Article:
Thursday, November 28, 2013

is contraception really about gender battle?

I am really bugged by how people speak of contraception as if it is a "woman's issue."

The thing is, if a woman conceives a child, a man becomes a father.
If a woman does not conceive a child, neither has the man with whom she was involved fathered a child.
Conception, parenthood, contraception, all of these involve two people. (three, actually, if we include the child.)

The assumption in debates regarding contraception repeatedly seems to be that "men" are the ones that don't want women to use contraceptives. If someone is against contraception, then people who are for it are like "Oh, you think her body should be owned by her husband." Where did this assumption that the husband (or boyfriend) of the woman in question wants her to become pregnant?
Why forget that some women might want to become pregnant?

There are men who want to be fathers, and women who want to be mothers. There are men who do not want to father a child, and women who do not want to conceive a child.
There are couples who agree that they do not want children (or more children, or do not want children yet), there are couples who agree that they want children, there are also instances where the man wants a child and the woman does not, there are instances where the woman wants a child and the man does not.
There could be cases where a husband pressures his wife to refrain from contraceptives. (I don't know of instances of this, but it is a possibility)
There could just as easily be cases where a husband is the one who pressures his wife to keep using contraceptives.

(there are polls that show a lot of women have lied or would lie, saying they were "on the Pill" in order to get pregnant.)

Acting as if anti-contraception is taking the side of the man against the woman, is drastically over simplifying things.

Sunday, November 24, 2013

Sunday, April 7, 2013

Gay Marriage? Wrong Question?

There is a lot of talk about same-sex marriage (a better term than "gay marriage." I just used the former for its search phrase value.) People argue about whether same sex marriage is licit, is okay. But we should be asking a slightly different, more basic question: Is sex between persons of the same sex (confusing sentence) okay?

I read an article (I forget the name) by someone about whether the purpose of marriage is procreation. But the first question to ask is, Is the purpose of sex procreation? Everyone knows yes, that is it's biological purpose. Procreation is the reason humans have sexual instincts in the first place.
That being said, Is it ethical to engage in non-procreative sex? More specifically, is it ethical to engage in sexual-type action with someone of your own gender? This is sex that is not geared towards procreation at all. One could question whether it should be given the same name. Sex between persons of opposite gender who are infertile is not the same.

I am not presenting an argument as to what is moral or immoral. I am simply presenting the correct questions that should be asked. I have my views, but this article is not about them.

If you determine that same-sex sex is licit, is moral, okay things are simple for you. If you are uncertain, or think it is not moral, there is still another question.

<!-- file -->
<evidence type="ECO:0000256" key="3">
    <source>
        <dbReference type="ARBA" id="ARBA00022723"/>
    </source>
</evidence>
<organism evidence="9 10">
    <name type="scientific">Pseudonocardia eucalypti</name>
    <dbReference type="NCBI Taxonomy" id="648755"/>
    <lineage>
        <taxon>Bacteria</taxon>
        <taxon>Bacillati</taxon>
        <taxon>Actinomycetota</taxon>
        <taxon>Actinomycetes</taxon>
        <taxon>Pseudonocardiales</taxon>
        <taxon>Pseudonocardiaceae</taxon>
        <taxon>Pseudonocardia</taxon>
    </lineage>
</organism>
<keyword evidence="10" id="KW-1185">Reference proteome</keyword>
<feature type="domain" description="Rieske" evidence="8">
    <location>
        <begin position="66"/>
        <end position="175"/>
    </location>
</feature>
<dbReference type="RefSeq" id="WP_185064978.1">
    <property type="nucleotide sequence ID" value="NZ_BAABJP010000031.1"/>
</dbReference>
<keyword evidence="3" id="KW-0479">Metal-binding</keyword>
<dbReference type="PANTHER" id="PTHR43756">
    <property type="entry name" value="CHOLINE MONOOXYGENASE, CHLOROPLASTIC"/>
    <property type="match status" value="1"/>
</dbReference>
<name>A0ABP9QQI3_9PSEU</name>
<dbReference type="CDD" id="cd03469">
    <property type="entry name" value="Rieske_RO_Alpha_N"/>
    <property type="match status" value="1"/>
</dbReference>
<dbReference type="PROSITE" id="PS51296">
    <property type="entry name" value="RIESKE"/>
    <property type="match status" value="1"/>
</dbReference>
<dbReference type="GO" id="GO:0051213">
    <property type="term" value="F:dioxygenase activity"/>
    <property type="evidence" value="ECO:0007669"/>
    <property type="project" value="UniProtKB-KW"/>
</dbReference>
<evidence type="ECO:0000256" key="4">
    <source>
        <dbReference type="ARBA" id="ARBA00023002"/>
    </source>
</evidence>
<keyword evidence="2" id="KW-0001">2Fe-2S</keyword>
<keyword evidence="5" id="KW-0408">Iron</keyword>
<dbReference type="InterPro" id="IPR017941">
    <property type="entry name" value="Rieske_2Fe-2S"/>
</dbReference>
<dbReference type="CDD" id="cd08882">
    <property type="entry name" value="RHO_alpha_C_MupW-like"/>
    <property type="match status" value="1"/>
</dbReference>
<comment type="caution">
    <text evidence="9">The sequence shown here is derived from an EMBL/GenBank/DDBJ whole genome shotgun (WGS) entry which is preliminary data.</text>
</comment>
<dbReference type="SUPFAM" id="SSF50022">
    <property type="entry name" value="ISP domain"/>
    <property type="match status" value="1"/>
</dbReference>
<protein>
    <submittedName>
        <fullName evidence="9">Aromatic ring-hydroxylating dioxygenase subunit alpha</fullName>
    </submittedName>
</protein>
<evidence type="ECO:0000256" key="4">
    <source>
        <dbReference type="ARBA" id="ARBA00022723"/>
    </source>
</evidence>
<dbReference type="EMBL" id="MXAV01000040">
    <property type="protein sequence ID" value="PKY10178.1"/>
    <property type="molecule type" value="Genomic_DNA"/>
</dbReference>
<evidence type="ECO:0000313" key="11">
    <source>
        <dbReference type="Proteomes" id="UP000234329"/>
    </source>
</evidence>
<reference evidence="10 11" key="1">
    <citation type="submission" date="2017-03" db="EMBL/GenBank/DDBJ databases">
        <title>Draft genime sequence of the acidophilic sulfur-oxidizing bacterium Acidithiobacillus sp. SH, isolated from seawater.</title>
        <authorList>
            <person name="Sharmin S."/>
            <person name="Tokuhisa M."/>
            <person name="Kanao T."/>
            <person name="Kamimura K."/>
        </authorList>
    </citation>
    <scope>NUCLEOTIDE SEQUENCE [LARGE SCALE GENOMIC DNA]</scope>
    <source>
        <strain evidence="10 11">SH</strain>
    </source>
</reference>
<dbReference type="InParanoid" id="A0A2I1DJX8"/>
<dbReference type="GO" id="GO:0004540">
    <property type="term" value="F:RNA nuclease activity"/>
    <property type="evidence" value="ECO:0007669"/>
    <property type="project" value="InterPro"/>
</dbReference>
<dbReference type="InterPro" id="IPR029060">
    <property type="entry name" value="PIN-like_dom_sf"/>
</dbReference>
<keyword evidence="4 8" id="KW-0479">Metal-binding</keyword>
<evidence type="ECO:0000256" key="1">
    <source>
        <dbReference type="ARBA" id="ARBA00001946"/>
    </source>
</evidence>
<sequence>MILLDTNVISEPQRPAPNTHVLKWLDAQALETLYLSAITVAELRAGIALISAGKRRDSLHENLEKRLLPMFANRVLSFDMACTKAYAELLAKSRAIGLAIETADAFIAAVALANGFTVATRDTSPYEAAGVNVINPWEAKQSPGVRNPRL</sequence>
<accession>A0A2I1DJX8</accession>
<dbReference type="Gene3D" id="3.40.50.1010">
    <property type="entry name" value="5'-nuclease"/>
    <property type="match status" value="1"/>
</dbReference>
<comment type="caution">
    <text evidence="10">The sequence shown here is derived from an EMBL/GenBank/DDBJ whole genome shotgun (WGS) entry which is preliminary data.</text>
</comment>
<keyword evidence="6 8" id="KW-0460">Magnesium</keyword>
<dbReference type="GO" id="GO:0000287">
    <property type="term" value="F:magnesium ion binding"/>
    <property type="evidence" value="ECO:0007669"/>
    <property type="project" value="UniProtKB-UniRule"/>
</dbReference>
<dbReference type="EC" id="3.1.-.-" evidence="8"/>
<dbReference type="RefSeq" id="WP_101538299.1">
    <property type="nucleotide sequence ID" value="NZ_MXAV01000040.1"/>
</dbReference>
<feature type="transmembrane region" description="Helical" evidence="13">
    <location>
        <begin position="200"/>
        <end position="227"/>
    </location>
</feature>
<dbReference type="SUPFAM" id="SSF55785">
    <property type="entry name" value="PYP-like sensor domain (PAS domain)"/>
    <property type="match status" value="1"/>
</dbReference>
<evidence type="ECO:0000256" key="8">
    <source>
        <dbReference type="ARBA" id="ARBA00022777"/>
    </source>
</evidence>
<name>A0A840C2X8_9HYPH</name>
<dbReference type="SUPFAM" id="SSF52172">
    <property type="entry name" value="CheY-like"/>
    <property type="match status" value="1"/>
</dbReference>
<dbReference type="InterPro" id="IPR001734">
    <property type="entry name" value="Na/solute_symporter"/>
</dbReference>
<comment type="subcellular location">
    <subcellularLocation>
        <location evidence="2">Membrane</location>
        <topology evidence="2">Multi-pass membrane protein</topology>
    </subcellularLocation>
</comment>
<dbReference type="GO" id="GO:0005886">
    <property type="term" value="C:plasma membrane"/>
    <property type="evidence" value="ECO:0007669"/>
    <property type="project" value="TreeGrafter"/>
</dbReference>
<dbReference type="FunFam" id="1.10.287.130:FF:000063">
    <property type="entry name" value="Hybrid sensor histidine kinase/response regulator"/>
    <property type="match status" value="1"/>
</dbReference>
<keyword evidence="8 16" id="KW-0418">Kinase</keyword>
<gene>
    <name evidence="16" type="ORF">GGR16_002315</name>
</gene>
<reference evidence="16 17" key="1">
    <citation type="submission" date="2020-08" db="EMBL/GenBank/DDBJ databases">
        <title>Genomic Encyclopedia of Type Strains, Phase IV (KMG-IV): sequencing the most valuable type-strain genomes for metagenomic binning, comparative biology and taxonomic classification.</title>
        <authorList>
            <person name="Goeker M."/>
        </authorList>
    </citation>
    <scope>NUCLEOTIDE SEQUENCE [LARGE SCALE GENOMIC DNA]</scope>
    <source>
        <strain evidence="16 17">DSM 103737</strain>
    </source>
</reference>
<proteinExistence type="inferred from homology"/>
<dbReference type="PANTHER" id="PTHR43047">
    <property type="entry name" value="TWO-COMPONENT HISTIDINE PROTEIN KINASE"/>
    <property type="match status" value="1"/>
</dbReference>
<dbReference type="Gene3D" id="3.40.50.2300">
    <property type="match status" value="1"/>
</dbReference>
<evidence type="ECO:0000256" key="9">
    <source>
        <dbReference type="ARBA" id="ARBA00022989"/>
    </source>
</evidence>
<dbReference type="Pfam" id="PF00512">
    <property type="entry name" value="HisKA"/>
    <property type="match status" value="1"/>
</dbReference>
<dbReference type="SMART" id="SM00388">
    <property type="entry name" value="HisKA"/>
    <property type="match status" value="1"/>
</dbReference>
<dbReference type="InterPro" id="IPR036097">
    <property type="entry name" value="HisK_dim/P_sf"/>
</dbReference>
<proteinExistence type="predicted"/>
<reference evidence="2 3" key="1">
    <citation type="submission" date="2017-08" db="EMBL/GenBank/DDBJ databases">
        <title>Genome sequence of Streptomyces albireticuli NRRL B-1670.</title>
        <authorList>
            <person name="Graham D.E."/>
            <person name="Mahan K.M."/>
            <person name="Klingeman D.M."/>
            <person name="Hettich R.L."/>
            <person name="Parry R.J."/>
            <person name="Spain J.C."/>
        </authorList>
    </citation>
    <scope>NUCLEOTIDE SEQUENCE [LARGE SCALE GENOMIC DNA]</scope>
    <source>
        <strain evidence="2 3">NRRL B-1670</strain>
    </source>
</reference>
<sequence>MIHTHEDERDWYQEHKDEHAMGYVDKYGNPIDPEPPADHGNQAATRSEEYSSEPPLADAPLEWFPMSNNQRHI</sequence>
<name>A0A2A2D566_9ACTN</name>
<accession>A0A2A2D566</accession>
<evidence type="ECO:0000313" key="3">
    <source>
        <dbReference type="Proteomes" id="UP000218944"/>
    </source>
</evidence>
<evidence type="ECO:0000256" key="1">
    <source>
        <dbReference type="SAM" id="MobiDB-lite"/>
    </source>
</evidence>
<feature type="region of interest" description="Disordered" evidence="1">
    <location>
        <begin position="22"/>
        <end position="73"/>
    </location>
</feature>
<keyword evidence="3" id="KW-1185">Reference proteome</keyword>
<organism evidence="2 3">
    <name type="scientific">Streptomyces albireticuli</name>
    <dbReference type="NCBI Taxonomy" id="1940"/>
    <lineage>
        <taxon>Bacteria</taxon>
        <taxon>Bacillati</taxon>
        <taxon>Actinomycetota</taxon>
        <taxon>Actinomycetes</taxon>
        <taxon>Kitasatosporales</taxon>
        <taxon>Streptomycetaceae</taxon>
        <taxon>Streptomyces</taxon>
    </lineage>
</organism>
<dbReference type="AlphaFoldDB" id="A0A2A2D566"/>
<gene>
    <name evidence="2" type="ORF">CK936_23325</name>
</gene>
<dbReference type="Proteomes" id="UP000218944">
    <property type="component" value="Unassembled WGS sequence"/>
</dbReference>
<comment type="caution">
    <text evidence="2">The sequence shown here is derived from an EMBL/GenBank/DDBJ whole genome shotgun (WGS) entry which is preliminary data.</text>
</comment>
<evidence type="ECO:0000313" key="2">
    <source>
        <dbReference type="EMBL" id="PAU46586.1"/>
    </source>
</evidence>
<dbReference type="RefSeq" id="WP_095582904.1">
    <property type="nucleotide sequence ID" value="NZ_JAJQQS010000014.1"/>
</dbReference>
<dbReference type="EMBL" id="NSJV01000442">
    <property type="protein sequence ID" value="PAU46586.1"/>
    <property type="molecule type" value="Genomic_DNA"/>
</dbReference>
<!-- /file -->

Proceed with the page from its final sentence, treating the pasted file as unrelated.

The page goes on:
The next question is: What is the relation of sexual actions to marriage? Are sexual actions intrinsic to marriage? Essential to marriage, I should say. Or rather, is the morality of possible sexual actions essential to marriage? This last question means that, even if the couple does not actually engage in sexual actions, is it necessary that it would be morally okay for them to do so? Is the moral correctness of the potential (even if not carried out) sexual actions between them necessary for marriage?
Strangely, I have never heard anyone raise this question.

I am not referring to whether sex is essential or is the most important part of the emotional relationship between the spouses. Many married couples say that it is not the most essential part of their relationship. But it is presumed that it is normally there, or at least the potential for it.

Everyone seems, however, to already agree that the sexual act  is so essential to the definition of marriage, that in the case of marriage between two persons between whom sex is unthinkable, marriage is also unthinkable. For instance, marriage between brother and sister, marriage between an adult and child, etc. We're not forcing spouses to have sex with each other. However, no one may marry if sex between them is absolutely wrong and immoral.
Everyone seems implicitly to agree on this. However, I am surprised at never having heard it discussed.

If sexual intercourse is essential to the nature of marriage, than the question of the licitness of same-sex marriage depends on the licitness of same-sex intercourse.

Saturday, January 26, 2013

Only Person

There is only one person around whom I live in the moment. Around whom I LISTEN to what he is saying, hanging on his every word, without the noise of my own thoughts in the background. And he listens to me. He doesn't say a lot; just a few words; he listens. And I listen to his silence, to his few words, to his sounds when he understands. And I sense everything he is feeling.

Super Short Post About Nothing Important

Good News,
Based on perusal of other blogs, this one will keep getting better and better as the months go by.
Actually, this should have happened already.   :(   


I am now 99.9% sure I have Aspergers.
I didn't believe the people who told me so. I scored NT (neurotypical) on the online test I took.
Then I found this site:
And I recognised myself in basically everything she wrote. Actually, it explains a lot about my life. Maybe I will write more about this later.